24 hours have passed and now we’re less than 7 days from our once-in-a-lifetime eclipse in Oregon. There have been encouraging trends in our long-range forecast models.
The GFS model has now come around and decided there will NOT be a cold upper-level trough swinging through the Pacific Northwest next Monday. The ECMWF and GEM models have not been showing that anyway, so that trend is very good. That’s point #1 on the graphic above. One more reason you shouldn’t make a forecast 2 weeks out calling for a rainy and cloudy day!
Assuming there is no organized weather system nearby, that leaves either: A) Scattered high clouds overhead, or B) Low morning stratus clouds somewhere between the coastline and west slopes of the Cascades as possible weather that could block eclipse viewing.
The GFS shows almost no cloud cover under high pressure and typical summertime weather.
The ECMWF shows thin high clouds from an approaching system, although the contouring on this graphic makes that look a bit “intense”.
Neither implies significant marine cloud cover west of the Cascades, but THIS is the one weather feature that can easily change in the last 1-3 days before the event.
By the way, one of our regular readers just happens to be a HARDCORE eclipse chaser. I assume Mike won’t mind me re-posting his info. This is great stuff. I hadn’t considered the possibility of low clouds re-developing during the eclipse in the moist coastal atmosphere as temps drop:
This is my 26th eclipse trip (16 TSEs seen, 6 annulars, 3 missed because of rain, clouds,and yes, wind). I’ve been using Jay Anderson (Environment Canada, retired meteorologist, who saved my eclipse in Australia by telling me to get off shore) and his blog eclipsophile, which already is looking at the 2 Jul 2019 eclipse. I have access to several other pages there, too, and can attest to what Mark has said regarding the uselessness of predicting cloudiness this far out. A couple of thoughts:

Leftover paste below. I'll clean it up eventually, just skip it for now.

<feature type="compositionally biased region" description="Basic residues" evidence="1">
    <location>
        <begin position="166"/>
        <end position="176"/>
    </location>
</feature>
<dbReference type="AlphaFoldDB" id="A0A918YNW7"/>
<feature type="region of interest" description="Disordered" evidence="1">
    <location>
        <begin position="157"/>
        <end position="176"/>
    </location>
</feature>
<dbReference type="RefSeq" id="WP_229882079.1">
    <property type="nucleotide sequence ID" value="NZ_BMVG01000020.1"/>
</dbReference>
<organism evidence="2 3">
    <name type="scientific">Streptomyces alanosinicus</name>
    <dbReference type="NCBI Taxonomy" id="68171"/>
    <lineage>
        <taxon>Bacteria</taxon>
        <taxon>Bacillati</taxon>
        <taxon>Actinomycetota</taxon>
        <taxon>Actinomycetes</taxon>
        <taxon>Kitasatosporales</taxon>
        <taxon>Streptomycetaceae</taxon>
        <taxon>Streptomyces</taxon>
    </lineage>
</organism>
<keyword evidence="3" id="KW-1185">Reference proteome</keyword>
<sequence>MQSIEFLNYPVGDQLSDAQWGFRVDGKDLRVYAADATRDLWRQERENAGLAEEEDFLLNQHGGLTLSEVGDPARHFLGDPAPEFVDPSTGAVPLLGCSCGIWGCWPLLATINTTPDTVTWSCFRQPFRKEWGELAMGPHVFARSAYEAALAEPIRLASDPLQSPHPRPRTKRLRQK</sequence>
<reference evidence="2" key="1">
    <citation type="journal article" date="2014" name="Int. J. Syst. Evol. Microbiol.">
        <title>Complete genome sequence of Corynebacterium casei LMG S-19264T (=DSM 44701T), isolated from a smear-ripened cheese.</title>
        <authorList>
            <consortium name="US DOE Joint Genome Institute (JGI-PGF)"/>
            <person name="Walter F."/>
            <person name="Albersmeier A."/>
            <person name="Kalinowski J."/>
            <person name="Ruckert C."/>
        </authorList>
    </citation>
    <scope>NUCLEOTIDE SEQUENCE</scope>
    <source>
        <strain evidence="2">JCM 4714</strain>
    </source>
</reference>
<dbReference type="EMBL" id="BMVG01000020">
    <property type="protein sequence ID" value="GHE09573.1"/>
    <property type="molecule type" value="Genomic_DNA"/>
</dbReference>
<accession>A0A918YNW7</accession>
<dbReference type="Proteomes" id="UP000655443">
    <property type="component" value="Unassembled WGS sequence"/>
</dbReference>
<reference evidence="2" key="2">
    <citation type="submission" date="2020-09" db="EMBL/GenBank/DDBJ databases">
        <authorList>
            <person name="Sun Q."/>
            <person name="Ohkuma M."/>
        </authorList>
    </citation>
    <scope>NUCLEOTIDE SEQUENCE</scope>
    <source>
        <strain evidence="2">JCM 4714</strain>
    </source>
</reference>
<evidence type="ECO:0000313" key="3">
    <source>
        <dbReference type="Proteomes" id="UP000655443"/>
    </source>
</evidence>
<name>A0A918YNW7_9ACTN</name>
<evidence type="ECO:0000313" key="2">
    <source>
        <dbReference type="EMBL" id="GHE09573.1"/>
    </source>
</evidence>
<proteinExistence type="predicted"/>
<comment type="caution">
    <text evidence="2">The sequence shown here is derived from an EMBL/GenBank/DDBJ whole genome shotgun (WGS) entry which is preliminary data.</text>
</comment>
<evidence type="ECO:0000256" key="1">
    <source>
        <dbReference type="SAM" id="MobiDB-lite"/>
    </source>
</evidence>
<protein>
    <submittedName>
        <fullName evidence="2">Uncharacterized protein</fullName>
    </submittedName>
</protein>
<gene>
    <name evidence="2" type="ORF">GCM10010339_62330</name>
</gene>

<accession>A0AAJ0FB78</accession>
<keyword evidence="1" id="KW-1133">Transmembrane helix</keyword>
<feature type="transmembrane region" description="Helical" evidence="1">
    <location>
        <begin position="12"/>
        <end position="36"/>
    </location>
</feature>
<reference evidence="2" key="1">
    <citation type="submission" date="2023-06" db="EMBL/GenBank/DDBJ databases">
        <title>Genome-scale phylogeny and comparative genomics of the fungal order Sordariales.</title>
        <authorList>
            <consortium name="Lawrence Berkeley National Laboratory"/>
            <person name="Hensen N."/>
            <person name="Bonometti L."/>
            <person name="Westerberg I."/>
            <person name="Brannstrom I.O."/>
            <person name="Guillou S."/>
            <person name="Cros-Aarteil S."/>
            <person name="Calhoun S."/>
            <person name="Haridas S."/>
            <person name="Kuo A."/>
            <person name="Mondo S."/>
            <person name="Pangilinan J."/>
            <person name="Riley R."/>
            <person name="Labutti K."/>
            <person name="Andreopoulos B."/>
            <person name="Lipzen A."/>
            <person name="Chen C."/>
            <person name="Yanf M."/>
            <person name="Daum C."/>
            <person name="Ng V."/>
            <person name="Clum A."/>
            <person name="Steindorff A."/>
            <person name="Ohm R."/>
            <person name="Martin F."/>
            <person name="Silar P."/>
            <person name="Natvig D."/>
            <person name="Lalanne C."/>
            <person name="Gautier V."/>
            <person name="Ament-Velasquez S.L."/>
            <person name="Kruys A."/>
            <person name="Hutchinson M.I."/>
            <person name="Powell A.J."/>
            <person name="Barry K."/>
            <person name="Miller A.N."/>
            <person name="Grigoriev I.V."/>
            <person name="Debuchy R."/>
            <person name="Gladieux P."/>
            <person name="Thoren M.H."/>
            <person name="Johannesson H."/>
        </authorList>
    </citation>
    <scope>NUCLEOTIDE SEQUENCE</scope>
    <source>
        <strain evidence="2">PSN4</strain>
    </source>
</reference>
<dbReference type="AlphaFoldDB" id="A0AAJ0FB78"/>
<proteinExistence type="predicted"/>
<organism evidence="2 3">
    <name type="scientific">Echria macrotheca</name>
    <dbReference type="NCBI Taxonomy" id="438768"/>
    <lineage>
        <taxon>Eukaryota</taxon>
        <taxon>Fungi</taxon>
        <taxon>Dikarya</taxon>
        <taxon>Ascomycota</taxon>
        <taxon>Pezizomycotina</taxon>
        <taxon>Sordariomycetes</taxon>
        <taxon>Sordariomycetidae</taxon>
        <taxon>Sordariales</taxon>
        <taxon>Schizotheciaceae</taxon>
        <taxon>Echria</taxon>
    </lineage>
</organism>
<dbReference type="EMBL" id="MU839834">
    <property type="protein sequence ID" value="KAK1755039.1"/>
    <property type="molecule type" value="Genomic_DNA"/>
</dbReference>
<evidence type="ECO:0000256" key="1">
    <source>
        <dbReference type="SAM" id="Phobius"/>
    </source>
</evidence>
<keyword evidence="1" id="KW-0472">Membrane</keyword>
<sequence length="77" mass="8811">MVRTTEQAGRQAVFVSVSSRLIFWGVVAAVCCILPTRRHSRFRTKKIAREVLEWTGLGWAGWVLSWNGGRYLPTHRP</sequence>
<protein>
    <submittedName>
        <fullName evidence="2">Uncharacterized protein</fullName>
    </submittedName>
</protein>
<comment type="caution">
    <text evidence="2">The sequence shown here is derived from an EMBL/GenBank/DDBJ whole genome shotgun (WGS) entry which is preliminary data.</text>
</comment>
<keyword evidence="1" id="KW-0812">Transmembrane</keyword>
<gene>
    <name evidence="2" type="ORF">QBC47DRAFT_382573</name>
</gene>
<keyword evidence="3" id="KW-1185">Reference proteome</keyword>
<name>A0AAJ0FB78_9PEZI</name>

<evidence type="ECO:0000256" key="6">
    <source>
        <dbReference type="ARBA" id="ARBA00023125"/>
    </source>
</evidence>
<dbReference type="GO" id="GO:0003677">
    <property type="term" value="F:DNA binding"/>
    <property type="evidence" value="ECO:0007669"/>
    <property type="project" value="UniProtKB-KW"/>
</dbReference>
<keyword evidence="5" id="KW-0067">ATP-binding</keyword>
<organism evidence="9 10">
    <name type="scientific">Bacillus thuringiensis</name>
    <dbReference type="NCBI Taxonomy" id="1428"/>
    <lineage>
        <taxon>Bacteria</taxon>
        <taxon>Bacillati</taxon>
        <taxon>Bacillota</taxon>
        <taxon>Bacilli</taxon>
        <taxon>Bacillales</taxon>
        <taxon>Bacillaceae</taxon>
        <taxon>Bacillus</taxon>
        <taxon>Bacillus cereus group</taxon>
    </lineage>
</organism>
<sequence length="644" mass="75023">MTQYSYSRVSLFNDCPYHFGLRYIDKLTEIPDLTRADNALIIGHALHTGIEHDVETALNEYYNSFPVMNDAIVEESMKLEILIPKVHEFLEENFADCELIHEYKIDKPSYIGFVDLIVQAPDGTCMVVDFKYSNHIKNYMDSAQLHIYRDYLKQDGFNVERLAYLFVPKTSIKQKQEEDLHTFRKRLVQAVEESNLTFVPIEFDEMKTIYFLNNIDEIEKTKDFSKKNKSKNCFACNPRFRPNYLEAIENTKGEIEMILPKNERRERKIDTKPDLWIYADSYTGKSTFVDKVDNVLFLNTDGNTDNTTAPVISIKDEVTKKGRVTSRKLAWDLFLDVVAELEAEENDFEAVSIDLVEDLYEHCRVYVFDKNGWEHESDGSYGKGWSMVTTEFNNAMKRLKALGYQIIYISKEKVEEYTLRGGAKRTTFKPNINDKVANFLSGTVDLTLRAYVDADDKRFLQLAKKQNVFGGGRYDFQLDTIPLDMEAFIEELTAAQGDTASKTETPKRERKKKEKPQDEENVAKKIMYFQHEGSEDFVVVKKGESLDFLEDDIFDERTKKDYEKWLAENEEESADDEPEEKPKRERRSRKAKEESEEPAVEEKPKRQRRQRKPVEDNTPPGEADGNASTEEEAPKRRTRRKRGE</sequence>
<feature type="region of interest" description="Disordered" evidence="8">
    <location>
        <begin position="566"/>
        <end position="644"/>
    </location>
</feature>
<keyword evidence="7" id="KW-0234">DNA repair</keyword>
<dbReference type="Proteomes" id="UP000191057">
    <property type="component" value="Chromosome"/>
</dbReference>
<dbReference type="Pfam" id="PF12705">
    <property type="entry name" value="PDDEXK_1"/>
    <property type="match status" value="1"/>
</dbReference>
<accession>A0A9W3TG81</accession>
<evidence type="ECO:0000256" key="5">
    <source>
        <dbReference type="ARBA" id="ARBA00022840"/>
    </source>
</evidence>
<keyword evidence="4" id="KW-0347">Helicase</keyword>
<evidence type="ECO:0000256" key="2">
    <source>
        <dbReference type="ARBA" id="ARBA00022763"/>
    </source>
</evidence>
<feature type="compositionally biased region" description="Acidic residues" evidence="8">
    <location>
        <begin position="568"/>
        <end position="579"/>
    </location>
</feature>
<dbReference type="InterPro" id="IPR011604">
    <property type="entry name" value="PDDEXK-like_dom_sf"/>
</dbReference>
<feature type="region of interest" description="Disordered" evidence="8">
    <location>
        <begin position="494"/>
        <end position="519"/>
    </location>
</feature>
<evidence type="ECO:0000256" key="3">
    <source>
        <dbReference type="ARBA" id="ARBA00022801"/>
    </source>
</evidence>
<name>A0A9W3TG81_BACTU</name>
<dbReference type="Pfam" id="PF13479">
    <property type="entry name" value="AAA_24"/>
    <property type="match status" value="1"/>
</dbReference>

1. High clouds don’t ruin an eclipse; very few of my total viewings were in a clear sky. Puffy cumulus clouds drive you crazy, because you don’t know what they will do. Stratus, of course, is awful. Totally clear is rare; if you get it enjoy.
2. As the atmosphere cools during the partial phases, clouds may form. Then again, any convection (looking unlikely) gets shut off. The most I’ve seen the temp drop is 11 C (20 F). With moderately high dew points, the drop will probably be less.
3. Smoke is likely to be a concern for this eclipse, but the haze we had last week would have been OK, just not optimal, for viewing. I was camped out in northern Washington a week before, and you could barely see the Sun at all.
4. That said, I will be north of Ontario, about 1300 meters if I can (4200′), and have bail out plans in both directions, although it would have to be a major difference to consider going a long distance on eclipse AM. It wouldn’t be the first time. Hope all the eclipse virgins get to see it.
I’ve give a lot of talks from here to Prairie City, and tell people three things:
1. Totality is worth seeing. (Recent TED talk worth viewing).
2. Be safe, both in getting to the path and protecting your eyes.
3. If it’s your first, don’t take pictures. You’ll see better ones, mine have gathered dust, and every second spent looking at the camera takes away from the experience. This may be the only one you ever see. Enjoy it!